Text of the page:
How To Determine if Divorce is Right For You
1. If the relationship is not working for both of you, it’s not working. That’s true for marriage or any other relationship. Women tend to put their needs on the back burner and do what it takes to make their husbands happy, especially once children come along. But marriage is relationship, which means it needs to work for both of you. If it’s not, it’s time to do something different. This might mean divorce, but don’t jump there immediately. The first step is getting honest with yourself (and then your spouse) about what you want. Becoming more authentic and voicing your needs might change things for the better. It’s worth a try.
2. Confusion can be a gift. If you’re not sure, don’t try to force a decision. Clarity will come more easily if you relax. Get the book Too Good to Leave, Too Bad to Stay by Mona Kirshenbaum. Read it, and answer the questions. It’s an objective assessment that can help you gain clarity.
3. If you find yourself wishing he would die on a business trip, or if you’re planning a murder and hoping not to get caught, it’s a strong sign you need a change. Don’t do anything irreversible (like go through with the murder), but don’t spend your life wishing fate would change it for you. Take action to change what you can.
4. Try everything you can before divorcing. It’s better to try now than to subject yourself to “what ifs” down the road. What have you got to lose? (Caveat: if you or your children are in physical danger, don’t keep trying –- safety first!) If you’ve tried everything and nothing’s changed, you have your answer.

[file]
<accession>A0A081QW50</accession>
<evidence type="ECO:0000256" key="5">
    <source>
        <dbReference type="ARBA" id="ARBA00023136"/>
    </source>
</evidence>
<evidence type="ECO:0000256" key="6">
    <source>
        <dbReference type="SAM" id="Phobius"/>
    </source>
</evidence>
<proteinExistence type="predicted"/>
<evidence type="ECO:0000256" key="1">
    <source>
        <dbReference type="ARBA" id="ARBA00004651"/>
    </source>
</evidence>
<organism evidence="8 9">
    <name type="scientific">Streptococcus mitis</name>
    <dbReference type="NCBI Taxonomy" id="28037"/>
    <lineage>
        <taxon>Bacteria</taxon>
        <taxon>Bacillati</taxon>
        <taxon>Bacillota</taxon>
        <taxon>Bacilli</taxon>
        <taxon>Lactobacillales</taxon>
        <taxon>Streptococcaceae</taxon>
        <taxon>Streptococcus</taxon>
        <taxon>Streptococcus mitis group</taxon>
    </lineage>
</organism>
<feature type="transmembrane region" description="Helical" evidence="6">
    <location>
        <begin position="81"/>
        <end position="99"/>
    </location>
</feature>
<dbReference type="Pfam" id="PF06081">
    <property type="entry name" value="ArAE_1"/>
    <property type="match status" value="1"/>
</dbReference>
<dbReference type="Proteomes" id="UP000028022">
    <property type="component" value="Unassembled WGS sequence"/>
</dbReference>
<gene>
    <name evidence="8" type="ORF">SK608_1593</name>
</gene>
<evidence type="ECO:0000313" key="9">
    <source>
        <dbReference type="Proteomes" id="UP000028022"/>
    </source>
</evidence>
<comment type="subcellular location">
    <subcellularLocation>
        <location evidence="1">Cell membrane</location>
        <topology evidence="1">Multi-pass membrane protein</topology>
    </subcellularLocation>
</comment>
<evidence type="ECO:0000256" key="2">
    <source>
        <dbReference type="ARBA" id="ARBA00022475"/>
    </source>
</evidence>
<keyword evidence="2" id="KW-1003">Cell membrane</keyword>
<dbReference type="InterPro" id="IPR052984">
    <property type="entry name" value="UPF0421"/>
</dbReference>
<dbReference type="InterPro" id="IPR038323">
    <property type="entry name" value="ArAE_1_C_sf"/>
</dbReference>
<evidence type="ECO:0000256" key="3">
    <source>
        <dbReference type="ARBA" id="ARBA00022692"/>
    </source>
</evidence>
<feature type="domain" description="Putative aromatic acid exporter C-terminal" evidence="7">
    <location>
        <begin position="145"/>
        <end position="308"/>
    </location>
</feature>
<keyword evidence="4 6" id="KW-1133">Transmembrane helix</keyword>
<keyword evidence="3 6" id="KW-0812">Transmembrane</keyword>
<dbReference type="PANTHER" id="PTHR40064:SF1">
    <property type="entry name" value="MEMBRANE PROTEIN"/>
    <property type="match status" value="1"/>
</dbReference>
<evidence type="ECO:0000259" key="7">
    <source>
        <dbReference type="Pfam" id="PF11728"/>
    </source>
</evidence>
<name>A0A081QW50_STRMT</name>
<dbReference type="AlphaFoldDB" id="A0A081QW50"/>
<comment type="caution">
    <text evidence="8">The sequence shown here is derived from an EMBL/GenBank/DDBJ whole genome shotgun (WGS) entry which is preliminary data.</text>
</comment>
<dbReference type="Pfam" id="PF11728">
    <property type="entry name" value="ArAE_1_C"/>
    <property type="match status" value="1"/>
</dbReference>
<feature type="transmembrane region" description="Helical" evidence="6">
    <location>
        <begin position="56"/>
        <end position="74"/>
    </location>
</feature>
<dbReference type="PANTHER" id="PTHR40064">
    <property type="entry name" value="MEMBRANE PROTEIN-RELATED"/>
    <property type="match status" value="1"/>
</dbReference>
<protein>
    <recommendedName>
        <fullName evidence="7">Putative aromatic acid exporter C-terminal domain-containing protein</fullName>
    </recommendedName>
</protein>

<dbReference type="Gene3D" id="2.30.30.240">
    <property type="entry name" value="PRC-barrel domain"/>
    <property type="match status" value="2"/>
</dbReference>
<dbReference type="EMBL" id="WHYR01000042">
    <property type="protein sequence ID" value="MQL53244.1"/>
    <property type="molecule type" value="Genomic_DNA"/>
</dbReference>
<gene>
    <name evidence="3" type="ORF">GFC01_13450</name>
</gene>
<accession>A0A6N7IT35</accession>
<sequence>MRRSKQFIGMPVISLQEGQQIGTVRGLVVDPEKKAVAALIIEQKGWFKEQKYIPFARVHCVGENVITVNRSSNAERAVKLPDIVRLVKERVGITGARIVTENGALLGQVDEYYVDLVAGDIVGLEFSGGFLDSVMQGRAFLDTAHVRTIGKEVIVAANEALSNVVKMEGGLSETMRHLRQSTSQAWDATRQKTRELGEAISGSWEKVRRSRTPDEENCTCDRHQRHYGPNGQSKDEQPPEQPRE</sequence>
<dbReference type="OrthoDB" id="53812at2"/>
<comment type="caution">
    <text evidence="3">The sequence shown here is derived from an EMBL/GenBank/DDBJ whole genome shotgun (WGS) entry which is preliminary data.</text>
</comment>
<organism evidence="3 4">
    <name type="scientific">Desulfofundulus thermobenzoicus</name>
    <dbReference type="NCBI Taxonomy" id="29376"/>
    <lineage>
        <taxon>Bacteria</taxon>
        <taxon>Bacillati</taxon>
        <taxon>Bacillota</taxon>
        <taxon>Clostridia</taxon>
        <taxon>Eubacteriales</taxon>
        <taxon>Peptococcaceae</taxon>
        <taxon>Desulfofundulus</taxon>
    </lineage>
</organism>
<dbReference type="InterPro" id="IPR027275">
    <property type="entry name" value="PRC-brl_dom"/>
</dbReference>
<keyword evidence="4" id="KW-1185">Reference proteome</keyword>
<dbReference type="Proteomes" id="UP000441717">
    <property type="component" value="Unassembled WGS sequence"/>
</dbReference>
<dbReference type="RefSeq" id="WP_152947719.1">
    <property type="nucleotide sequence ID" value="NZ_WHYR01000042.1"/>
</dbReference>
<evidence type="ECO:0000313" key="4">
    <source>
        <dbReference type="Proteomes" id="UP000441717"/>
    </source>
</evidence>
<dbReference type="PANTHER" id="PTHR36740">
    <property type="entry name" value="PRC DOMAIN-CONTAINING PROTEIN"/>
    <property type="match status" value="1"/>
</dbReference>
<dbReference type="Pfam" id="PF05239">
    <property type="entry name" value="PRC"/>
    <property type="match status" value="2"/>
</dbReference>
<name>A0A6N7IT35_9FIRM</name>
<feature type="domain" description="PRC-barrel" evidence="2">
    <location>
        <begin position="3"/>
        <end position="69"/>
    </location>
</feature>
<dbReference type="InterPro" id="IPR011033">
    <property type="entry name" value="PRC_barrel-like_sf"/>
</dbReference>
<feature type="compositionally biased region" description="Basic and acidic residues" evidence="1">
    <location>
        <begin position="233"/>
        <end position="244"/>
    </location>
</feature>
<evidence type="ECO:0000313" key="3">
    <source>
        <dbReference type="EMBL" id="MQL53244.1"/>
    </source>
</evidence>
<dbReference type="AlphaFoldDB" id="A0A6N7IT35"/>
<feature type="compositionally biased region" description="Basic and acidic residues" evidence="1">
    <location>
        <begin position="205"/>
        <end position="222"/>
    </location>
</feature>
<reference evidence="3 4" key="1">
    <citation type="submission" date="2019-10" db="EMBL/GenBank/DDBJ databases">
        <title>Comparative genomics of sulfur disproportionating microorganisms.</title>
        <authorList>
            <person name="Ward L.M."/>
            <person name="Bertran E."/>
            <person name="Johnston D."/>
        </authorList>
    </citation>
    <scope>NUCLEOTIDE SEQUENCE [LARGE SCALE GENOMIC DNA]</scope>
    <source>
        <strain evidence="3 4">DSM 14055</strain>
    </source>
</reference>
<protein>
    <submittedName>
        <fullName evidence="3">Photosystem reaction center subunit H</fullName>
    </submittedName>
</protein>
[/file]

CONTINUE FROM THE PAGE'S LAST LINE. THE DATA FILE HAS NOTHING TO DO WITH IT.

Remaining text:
5. Choose life and health -- for yourself and your children. Sometimes divorce is a selfish and short-sighted choice. But sometimes it’s a choice for life and health. Your inner guidance will know the difference if you take a little time to get quiet and honest with yourself. If you know you need to leave, see it as a life-affirming choice, not a mean action or a sin.
Sometimes the most loving thing you can do is to set someone free -– whether that’s you, your spouse, or your family dynamics. Reframing the decision in this way -- “What’s the most loving choice I can make in this situation?” -- can often bring clarity. Just don’t confuse love with guilt or self-sacrifice. Real love is often painful, but feels light and open, not heavy and burdensome.
6. Pay attention to your body’s signals. Sometimes physical symptoms or signals can send messages that our rational minds can’t hear. I recently heard Dr. Lissa Rankin talk about how she would break out in hives whenever she kissed her former husband. That’s a pretty obvious symptom. You might not have anything that obvious, but you can still use your body as a compass.
See what happens in your body when you think about being married until your children graduate from high school or until death do you part. Does your body contract, feel tight, close in? Does your head hurt, or your stomach? Those reactions may be signs that marriage as it currently is, isn’t working. If your body feels open, expansive, like you have room to breathe, then your marriage may have a lot going for it that you can build on.
7. Ask yourself if you would want one of your children to be in a marriage like yours. If the answer is “no,” that might be a sign that staying together for the sake of the kids is a bad idea. If you don’t respect yourself enough to take action on your own behalf, your children may provide stronger motivation. If you want them to have a different kind of relationship, you need to model it for them. Otherwise they’ll repeat what they have learned from watching you and your spouse.